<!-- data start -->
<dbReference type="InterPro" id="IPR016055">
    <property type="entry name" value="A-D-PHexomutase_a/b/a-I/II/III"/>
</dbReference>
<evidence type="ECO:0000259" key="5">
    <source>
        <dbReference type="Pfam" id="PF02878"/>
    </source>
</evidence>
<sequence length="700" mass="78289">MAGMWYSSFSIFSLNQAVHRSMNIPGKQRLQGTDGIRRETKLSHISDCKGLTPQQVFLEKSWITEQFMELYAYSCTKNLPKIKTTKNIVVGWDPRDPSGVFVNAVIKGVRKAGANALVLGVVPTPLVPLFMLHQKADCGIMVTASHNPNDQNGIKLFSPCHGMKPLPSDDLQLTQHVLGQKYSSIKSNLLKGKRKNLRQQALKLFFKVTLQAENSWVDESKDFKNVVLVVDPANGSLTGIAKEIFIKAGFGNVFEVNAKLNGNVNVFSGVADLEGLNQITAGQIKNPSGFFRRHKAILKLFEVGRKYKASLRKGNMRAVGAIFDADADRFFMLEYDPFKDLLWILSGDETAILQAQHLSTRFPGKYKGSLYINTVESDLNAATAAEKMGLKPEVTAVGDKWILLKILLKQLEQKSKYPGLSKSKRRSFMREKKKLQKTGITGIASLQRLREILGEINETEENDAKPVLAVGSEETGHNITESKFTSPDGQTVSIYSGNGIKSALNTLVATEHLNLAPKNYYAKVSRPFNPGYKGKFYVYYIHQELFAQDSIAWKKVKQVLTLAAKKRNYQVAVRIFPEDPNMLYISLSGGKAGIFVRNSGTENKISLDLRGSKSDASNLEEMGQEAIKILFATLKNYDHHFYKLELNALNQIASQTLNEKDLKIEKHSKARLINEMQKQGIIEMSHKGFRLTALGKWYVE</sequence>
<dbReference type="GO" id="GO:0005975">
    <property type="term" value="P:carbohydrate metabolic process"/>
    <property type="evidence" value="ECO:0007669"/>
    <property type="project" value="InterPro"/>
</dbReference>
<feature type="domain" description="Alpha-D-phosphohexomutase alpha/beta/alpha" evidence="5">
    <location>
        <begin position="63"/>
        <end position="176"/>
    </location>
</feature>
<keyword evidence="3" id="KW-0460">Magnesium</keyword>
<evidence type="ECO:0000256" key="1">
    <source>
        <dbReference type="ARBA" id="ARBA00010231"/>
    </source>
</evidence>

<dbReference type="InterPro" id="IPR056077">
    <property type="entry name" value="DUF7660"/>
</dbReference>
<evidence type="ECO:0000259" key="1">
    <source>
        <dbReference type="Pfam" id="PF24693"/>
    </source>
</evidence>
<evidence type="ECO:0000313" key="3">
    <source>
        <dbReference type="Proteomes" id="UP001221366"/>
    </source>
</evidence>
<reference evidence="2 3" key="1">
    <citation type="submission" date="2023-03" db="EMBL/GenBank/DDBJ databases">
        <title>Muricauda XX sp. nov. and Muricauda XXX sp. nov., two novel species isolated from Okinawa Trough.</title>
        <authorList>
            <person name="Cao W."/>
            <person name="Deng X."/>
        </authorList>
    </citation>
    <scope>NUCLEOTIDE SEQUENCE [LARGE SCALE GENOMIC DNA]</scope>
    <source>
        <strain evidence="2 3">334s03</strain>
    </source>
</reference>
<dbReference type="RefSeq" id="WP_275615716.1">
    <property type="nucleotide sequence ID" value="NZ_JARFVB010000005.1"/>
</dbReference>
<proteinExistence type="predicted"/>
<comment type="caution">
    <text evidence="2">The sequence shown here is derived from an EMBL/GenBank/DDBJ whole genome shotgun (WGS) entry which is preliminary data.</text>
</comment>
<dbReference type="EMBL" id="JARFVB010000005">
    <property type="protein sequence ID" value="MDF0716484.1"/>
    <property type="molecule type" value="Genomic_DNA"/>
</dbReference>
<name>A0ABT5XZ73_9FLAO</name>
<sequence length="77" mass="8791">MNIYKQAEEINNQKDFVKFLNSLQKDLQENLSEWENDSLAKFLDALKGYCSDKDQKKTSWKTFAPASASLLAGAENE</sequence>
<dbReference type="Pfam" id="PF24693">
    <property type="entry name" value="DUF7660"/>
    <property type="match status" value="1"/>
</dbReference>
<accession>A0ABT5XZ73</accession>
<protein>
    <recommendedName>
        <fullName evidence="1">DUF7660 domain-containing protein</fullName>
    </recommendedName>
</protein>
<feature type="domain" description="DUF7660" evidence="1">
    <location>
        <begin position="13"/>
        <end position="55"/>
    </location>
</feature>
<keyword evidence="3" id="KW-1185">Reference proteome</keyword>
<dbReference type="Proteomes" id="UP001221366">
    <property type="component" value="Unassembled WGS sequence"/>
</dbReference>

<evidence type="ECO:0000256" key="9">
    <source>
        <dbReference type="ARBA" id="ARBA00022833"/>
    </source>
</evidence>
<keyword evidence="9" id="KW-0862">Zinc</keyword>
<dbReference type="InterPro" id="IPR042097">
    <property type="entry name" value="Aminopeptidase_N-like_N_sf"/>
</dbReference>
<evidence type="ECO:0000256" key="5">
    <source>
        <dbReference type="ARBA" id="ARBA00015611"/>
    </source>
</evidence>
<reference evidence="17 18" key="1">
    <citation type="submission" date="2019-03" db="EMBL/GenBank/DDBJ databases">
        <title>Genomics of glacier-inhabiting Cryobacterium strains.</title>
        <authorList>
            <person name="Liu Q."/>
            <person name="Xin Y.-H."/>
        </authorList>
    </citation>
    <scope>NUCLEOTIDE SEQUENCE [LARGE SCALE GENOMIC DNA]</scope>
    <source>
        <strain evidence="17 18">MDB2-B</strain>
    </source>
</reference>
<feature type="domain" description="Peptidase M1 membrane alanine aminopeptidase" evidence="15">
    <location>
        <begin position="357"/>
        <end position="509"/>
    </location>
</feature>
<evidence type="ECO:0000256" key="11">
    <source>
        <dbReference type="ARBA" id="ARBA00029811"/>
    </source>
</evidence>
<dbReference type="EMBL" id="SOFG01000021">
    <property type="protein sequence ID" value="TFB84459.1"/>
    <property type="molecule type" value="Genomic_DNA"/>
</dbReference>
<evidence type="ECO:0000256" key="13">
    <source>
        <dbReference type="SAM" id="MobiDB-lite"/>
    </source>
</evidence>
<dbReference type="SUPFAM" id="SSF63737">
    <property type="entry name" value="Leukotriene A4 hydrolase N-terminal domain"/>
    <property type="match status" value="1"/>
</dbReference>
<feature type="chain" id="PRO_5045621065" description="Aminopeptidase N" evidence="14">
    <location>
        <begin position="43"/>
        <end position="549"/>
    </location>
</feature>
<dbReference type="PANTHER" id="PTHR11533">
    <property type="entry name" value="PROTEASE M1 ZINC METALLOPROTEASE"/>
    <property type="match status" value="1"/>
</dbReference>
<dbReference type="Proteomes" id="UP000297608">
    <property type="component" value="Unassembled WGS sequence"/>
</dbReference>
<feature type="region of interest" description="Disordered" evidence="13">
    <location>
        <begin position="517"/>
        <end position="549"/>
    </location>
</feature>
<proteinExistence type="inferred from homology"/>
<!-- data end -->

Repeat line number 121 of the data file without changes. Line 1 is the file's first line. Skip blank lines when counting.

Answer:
        <dbReference type="ARBA" id="ARBA00029811"/>